Major Joint Pain Riddle SOLVED!
Q: This may seem like a silly question. I’ve been taking collagen for my joints for years, and just started using a different supplement brand. The new label says I should take it with a meal – but I’ve never had to do that before. Does it even matter?
— Elizabeth R.
Dr. Scott: Actually, that’s not a silly question at all. In fact, there’s quite a bit of debate in the health community on when and how you should take collagen supplements.
That probably accounts for the different labels.
Luckily, there’s an easy answer to your question. But, before I dive in, let me take a moment to explain just how important collagen supplementation can be for our health.
Our ancestors ate a ton of collagen. They drank it in their bone-broth soups, and got tons of collagen when they ate all parts of an animal.
Us, not so much.
Our diets are almost completely devoid of collagen.
Collagen is made up of the amino acids glycine, proline, hydroxyproline, and hydroxylysine.
When we are young, our bodies manufactured plenty of collagen, but as we grow older that production falls off dramatically. Some scientists estimate we lose 10 to 20 percent of our collagen by the time we reach 40 years old.
There are many reasons why you should make sure you are getting enough collagen in your diet:
- Skin, hair, and nail health. Collagen helps prevent wrinkles.
- Joint health. Our joints are mostly made of collagen and work better when we consume more collagen.
- Supplementing with collagen reduces leaky gut syndrome – a digestive condition that leads to higher inflammation.
- Supplementing with collagen has been shown to boost metabolism.
- Collagen is an important part of our brain and has been shown to improve mental health.
Now that we know why we should be taking collagen, what about that question: when should you take collagen?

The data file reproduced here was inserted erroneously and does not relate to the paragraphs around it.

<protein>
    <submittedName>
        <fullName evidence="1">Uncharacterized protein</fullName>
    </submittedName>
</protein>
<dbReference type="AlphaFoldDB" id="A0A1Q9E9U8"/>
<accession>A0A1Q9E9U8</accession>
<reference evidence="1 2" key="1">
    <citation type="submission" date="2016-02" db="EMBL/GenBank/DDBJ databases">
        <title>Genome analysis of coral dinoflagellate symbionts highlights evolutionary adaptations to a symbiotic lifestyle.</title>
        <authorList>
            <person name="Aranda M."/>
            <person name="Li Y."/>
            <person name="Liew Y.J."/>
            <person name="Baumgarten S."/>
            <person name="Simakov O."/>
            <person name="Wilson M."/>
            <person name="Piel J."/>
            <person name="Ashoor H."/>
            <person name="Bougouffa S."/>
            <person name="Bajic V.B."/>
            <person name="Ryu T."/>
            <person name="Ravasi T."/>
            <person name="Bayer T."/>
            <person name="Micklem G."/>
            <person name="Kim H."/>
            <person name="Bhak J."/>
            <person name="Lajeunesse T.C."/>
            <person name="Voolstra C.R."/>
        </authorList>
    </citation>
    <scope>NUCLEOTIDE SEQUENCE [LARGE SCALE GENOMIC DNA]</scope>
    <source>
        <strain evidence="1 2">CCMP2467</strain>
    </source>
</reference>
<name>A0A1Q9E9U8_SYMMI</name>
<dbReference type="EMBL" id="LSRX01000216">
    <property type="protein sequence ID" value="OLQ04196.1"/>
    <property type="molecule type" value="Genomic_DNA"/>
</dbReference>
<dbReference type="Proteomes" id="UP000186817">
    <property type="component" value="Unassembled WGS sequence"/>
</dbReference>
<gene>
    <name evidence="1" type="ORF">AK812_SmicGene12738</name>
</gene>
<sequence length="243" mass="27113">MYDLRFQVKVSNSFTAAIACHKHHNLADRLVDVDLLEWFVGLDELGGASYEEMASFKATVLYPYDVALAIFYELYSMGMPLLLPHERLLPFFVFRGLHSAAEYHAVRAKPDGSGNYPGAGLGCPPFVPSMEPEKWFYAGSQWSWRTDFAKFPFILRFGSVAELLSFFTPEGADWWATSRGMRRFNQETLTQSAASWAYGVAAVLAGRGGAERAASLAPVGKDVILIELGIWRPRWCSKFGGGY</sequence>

There’s actually a good body of research showing that it doesn’t matter, despite all the debate.
If you take collagen with a meal or first thing in the morning on an empty stomach, the results are the same: your body is happy to use that collagen to make healthy skin, joints, guts, and brains.
Just do whatever works for your schedule.
So, how do you make sure you are getting enough?
Dr. Scott’s Collagen Production Plan
- There are food sources of collagen, including gelatin and bone broth.
- Sulfur containing veggies such as onions and garlic all help to increase your own collagen production.
Those tips will help, but I believe supplementing is necessary to make sure you are getting enough collagen. I prefer products that break down the collagen into absorbable and useable fractions called collagen peptides.
Health and Happiness,
Dr. Scott Olson, ND
P.S. Want me to answer your question next? Email me at firstname.lastname@example.org
Written By Dr. Scott Olson, ND
Nearly 25 years ago, failed mainstream medical treatments left Dr. Olson in constant pain – and his health in ruins. And that’s when he did something REVOLUTIONARY. He began his career in medicine – and dedicated his life to uncovering the true, underlying causes of disease.
Through his innovative medical practices in Tennessee and Colorado, Dr. Olson has helped cure countless seniors from across America of arthritis… heart disease… diabetes… and even cancer. All without risky prescription drugs or painful surgeries.
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